Thoughts On Painting a Victorian House: When You Change Your Mind (and admit you made a mistake)


When I started picking out paint colors for our house, I was so intimidated.  I poured over hundreds of paint samples, drove and walked through a dozen neighborhoods had a professional decorator visit and finally setttled on this palate:


This is SW Red Cent is shown, but I actually went with “Sierra Redwood”, High Reflective White, White Heron, and Silverpoint (All Sherwin Williams).  Pittsburg Paints: Gunmetal Grey.

I picked these colors using what the designer had recommended and tweaking them a bit.  (Hind sight- probably shouldn’t have done that.) I wanted the house to look bright, feminine and cheerful.  I’ve always liked white Victorian houses, and so that’s what I thought I wanted for “my” Victorian.  I was so worn out from all of the debating, and also cash-poor from home repairs that I didn’t want to waste time or money on sample cans of paint.  Can you say IDIOT????

I cannot even believe myself.  Seriously?  Instead I just bought $450 worth of paint and brought it home.

Sierra Redwood- loved it

High Reflective White- loved it

White Heron- loved it

Gunmetal Grey- loved it

Silverpoint-  hmmmm….. wellllll… maybe?  yes.  no.  maybe???  Nope.  Hated it.

This is how it went with me and silverpoint for the last 18 months.  I WANTED so much to like it, but I didn’t.  It was way too light.  It washed my beauty out.  Also, in the meantime, I had learned so much through books and blogs about Victorian homes and came to the conclusion that I had made a mistake.  In hind sight, I would have had the paint analyzed and painted it the original colors, maybe adding in a few accent colors of my choosing.  From what I can tell, originally the bottom clapboards were a medium grey and the shakes were a sagey green.  By the time I realized my mistake, I believed we were too far gone.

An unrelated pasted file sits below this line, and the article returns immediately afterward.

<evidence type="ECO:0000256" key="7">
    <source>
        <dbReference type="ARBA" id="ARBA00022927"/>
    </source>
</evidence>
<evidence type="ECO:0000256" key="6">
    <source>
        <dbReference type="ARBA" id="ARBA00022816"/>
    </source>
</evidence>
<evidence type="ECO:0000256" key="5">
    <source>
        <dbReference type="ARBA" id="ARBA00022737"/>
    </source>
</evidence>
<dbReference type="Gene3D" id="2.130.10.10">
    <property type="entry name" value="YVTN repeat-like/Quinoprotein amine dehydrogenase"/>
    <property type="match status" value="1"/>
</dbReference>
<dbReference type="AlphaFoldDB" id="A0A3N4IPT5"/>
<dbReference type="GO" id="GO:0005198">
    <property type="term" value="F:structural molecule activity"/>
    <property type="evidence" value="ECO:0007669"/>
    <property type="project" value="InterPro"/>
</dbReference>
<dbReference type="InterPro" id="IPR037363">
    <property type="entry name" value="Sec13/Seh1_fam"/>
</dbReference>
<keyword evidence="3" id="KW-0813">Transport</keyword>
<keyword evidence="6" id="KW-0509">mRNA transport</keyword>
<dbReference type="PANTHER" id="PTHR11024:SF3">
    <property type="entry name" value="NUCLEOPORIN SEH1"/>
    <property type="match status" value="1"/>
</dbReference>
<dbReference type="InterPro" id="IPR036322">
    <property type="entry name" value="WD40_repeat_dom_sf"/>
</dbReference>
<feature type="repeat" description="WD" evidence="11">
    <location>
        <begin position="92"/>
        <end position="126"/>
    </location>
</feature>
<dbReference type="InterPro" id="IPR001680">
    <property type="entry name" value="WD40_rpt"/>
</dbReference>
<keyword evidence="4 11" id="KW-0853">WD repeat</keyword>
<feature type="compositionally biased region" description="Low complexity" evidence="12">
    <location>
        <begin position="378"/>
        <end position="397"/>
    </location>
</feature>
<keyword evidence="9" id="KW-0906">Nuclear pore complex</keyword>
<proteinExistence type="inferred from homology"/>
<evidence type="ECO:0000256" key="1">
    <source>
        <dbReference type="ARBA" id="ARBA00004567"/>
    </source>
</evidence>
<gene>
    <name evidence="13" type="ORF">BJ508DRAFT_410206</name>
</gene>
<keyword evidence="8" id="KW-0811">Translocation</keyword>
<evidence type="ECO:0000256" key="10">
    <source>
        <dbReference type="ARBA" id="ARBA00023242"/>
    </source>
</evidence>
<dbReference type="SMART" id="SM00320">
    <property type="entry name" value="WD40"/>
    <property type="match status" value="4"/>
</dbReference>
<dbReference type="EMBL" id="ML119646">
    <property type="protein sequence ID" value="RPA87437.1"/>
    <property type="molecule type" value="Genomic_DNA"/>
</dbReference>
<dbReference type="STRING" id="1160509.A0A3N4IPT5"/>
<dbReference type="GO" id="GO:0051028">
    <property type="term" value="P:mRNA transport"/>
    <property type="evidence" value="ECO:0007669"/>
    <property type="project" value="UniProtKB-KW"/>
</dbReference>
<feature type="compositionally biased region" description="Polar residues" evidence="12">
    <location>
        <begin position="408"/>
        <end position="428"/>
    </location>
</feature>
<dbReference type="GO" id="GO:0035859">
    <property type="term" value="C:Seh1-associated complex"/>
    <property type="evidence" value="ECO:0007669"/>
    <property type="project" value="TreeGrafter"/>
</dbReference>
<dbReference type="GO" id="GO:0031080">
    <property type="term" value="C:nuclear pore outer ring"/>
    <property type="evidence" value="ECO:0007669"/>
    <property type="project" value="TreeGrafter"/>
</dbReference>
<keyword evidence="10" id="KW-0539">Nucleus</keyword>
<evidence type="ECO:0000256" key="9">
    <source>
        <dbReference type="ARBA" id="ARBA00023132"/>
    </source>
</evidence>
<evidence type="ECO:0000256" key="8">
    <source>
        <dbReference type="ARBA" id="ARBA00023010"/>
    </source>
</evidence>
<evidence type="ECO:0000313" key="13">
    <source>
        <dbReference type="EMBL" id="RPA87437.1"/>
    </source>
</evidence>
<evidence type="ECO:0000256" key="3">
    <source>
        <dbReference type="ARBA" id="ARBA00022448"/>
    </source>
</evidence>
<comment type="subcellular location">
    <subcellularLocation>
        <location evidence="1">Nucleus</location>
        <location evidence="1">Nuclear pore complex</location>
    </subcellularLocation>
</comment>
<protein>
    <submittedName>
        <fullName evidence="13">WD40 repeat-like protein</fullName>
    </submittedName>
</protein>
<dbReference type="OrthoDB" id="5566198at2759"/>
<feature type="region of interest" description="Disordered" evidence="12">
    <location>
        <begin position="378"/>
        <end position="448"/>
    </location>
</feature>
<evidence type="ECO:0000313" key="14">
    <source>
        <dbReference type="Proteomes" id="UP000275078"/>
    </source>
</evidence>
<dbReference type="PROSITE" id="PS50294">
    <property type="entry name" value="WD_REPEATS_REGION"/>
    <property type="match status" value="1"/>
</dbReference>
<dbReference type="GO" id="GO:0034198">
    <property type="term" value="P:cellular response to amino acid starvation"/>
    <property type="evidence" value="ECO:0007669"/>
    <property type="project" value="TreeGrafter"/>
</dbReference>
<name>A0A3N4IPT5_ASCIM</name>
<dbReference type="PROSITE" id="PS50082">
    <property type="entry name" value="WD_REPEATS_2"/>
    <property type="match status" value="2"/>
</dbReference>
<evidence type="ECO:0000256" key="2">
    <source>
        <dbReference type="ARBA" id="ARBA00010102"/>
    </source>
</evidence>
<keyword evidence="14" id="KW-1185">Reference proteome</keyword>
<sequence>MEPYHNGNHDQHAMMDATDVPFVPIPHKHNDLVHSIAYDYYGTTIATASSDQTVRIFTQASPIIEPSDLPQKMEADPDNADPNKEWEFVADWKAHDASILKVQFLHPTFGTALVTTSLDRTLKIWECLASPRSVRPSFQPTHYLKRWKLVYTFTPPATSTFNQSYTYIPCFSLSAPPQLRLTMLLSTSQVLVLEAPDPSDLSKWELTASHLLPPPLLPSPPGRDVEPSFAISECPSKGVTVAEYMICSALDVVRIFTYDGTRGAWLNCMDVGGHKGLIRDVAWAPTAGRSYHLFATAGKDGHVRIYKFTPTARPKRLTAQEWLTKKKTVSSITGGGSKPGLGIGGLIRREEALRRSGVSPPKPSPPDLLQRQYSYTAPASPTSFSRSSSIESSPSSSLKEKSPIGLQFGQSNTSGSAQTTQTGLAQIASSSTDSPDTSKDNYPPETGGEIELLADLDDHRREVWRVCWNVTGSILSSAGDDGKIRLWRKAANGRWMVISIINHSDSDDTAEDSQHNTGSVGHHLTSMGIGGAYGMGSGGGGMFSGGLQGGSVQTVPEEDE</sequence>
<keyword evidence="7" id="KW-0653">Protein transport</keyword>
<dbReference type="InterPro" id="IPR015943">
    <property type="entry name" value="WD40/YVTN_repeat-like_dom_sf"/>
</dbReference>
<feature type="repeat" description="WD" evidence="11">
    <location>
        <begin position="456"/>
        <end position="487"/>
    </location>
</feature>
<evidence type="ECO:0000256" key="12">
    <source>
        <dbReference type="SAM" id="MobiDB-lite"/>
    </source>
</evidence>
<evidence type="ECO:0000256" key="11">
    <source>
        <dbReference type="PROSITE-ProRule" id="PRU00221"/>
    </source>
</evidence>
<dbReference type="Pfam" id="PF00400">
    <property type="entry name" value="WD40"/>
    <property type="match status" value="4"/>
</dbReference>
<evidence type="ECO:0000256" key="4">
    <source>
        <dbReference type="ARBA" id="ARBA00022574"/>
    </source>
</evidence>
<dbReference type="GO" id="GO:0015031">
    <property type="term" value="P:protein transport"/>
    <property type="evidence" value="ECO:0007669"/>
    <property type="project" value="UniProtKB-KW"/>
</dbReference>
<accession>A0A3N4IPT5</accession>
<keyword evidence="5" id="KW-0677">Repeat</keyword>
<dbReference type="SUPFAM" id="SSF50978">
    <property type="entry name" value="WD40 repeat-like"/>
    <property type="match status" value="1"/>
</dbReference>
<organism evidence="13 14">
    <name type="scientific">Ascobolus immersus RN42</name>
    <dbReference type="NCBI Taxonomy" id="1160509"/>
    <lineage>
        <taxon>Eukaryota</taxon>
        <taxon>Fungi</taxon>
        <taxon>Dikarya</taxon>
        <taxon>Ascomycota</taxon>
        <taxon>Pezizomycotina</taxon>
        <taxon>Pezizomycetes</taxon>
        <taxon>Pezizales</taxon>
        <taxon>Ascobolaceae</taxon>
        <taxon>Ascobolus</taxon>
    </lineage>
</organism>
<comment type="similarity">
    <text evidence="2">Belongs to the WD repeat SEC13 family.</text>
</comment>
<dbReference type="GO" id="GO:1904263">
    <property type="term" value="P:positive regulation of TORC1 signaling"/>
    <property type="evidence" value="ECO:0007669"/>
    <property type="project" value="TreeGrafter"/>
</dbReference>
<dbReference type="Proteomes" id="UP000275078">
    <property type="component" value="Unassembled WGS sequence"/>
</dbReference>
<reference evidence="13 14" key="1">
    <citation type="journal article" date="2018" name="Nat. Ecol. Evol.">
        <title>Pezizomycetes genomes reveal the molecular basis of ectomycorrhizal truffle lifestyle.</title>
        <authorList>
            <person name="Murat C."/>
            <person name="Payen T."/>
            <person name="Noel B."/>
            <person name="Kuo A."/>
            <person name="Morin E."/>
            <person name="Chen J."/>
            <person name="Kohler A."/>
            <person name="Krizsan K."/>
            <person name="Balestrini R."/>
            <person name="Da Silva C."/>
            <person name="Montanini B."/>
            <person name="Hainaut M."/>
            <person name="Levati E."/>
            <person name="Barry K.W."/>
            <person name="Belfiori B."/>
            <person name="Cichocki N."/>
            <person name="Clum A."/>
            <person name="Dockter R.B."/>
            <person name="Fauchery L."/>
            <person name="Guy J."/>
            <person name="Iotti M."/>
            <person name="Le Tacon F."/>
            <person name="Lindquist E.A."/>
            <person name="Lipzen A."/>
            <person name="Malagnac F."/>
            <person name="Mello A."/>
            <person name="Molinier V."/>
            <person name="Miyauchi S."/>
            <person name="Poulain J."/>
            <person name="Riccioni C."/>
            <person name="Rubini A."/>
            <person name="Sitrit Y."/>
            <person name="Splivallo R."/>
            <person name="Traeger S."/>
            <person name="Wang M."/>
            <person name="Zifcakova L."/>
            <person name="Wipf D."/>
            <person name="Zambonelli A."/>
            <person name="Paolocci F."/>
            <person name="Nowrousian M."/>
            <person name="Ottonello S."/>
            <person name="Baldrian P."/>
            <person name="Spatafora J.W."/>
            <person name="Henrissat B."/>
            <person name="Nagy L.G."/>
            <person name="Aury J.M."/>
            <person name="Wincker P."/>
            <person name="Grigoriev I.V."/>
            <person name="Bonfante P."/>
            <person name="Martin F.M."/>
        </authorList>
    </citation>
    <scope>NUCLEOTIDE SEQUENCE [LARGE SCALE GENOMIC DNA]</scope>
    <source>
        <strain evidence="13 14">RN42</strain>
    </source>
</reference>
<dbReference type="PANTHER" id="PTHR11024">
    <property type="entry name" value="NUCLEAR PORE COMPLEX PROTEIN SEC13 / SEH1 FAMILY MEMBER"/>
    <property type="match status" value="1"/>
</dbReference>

Original Paint Colors

And here you are… the original paint colors- photo taken in the mid 50’s. The folks who bought this house in the 50’s purchased it from the original owners (yes… that is crazy awesome). And from what I can tell from the paint on the house, the grey bottom and sage top were the original colors. It also looks to me that the trim around the windows was painted a green as well.

It really makes me sad to think that I made the decision so quickly- before I had immersed myself in the house and the history of it a little longer.  But… in the grand scheme of things, I think it’s ok.  I mean, we have done really good things for this house.  And we love it more every day. And at least I know what the original colors are.

Anyway, continuing on…


The house in May. The Silverpoint color is on the first tier of shakes. It had a blue tone to it that didn’t jive with the green tones of the Gunmetal Grey (tops of dormers)



Side View. Do you agree? It was just too washed out and color-less

So you want to know what is THE WORST?  Working SO. HARD. on something and not liking the results.  I have poured a lot of myself into the painting of this house.  I have been way higher off the ground than I was comfortable with.  I painted in 40 degree March weather.  I sacrificed time with my family.  I litterly bled, sweated and cried over this paint job.  And I needed to love it. And I did not.  Every day, many times a day, I looked at the house and wished I had made a better choice.